You don't have to be a master landscaper to create a garden full of beautiful blooms; you just need these easy-to-follow instructions.
Step 1: Test your soil Test your soil to find out what nutrients it needs. Garden centers often sell do-it-yourself kits, or you can arrange a test through the Cooperative Extension System, a national agricultural network. Find a nearby Extension office on the USDA web site.
Step 2: Pick flowers Choose your flowers based on which varieties will do well in your climate, and whether you want annuals, which live for a year, perennials, which bloom for several years, or a combination. Also, consider whether you can handle high-maintenance flowers, like roses, or prefer less labor-intensive ones.
TIP: Alliums, bearded irises, daffodils, daylilies, impatiens, marigolds, nasturtiums, poppies, and zinnias are among the easiest flowers to grow.
Step 3: Consider seeds Decide between planting bulbs or small plants, or growing flowers from seeds. Seeds require more work, but are less expensive.
TIP: Seeds offer more options because you can order just about any flower you want from a seed catalog.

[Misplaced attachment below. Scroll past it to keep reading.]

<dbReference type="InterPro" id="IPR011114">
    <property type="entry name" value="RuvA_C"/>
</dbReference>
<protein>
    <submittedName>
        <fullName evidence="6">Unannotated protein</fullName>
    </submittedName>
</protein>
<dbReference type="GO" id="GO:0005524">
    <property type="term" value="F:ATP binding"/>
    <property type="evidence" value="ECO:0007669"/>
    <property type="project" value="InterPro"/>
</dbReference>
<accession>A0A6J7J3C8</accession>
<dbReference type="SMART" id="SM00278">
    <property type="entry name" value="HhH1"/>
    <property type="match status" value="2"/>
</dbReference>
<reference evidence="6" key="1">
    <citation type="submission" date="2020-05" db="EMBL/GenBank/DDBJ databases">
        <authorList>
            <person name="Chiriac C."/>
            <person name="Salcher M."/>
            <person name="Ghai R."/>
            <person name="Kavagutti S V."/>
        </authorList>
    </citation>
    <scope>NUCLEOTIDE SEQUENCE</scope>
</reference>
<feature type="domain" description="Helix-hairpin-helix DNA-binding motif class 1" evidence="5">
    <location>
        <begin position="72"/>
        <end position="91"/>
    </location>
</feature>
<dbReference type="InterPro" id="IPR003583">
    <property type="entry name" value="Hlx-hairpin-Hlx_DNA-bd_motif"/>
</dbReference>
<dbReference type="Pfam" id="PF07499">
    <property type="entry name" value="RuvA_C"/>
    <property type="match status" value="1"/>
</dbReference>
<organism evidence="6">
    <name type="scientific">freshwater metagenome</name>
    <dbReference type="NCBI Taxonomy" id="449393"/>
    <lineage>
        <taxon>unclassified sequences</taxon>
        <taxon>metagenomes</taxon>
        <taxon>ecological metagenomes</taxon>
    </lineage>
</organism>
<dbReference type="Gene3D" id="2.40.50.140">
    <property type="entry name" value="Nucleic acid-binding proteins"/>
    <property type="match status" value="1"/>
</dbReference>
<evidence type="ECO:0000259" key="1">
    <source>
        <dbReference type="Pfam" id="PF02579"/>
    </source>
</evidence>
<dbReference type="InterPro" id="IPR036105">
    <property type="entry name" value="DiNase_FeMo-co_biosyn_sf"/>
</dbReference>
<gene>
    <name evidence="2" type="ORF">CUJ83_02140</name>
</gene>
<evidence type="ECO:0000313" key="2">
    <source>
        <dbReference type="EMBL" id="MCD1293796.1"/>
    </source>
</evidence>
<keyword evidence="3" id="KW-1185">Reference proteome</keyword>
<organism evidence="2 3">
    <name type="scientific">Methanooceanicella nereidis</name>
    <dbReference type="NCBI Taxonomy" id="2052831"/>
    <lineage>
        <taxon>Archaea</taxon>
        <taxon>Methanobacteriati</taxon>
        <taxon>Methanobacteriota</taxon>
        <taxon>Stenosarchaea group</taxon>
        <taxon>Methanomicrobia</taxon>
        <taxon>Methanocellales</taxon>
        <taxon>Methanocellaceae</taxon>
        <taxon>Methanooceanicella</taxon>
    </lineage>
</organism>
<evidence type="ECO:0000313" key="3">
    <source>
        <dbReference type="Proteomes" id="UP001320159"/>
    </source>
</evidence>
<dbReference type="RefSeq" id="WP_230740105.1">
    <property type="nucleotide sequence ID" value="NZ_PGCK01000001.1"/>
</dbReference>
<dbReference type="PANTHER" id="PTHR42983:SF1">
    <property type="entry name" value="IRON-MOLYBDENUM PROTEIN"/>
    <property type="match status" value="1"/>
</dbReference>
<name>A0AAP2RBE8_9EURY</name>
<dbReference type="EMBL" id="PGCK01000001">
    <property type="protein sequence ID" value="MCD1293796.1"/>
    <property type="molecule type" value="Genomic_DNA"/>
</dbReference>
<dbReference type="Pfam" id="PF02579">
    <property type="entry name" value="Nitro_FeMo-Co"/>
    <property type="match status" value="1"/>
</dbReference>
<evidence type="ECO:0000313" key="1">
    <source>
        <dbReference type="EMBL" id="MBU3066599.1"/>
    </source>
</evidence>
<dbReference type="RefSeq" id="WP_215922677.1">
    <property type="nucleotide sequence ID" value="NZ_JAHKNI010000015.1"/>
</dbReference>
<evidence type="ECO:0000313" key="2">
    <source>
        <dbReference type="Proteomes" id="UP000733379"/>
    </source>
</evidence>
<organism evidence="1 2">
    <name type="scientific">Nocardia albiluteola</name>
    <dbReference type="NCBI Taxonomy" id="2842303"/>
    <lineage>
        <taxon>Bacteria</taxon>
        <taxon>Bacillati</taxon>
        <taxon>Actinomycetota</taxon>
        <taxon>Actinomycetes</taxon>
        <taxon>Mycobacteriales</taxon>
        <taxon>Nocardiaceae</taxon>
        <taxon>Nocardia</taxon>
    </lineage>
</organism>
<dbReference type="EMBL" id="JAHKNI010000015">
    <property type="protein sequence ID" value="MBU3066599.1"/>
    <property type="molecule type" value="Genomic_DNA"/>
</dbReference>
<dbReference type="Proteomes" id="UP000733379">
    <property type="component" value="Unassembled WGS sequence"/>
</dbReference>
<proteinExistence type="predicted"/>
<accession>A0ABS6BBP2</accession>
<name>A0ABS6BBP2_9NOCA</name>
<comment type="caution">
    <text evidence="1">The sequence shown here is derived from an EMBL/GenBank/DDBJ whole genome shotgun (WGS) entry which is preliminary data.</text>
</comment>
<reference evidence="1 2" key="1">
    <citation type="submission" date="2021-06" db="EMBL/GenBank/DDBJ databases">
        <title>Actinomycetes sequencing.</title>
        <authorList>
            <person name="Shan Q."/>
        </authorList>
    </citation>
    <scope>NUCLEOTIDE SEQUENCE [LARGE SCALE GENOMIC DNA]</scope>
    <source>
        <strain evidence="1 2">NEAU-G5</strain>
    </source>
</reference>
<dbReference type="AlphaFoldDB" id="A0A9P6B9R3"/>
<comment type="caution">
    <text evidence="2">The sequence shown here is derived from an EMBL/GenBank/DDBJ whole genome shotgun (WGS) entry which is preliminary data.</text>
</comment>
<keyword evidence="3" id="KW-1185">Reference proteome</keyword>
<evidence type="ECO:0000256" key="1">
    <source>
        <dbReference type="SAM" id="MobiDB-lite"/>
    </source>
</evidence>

Step 4: Plan your landscape Plan your design, including placement and colors. Position smaller flowers in front of the larger ones. Make sure to place blooms that require a lot of light in a sunny spot.
Step 5: Till the land Prepare the soil by digging out grass and weeds with a spading fork, raking away rocks and debris, and then breaking up the soil with a rototiller, shovel, or hand trowel. Next, work in any nutrients your soil needs with a hoe. Finish by raking the land into a smooth surface.
Step 6: Plant your flowers Plant your seeds or bulbs according to the package directions, and then water the area.
TIP: If you add mulch – a protective covering around plants such as sawdust or compost – wait until the flowers are a few inches tall. Don't overmulch: An inch should suffice.
Step 7: Fertilize Add an extended-release fertilizer. Use your soil test as a guide for which fertilizer to use.
Step 8: Keep them watered Water your flower beds whenever the surface soil begins to dry. Giving them a good soaking a couple of times a week is better than daily light watering.
Step 9: Show off your blooms Have a garden party to show off your blooms.
FACT: It's easier to revive a plant that's been under-watered than to save one that's gotten too much water.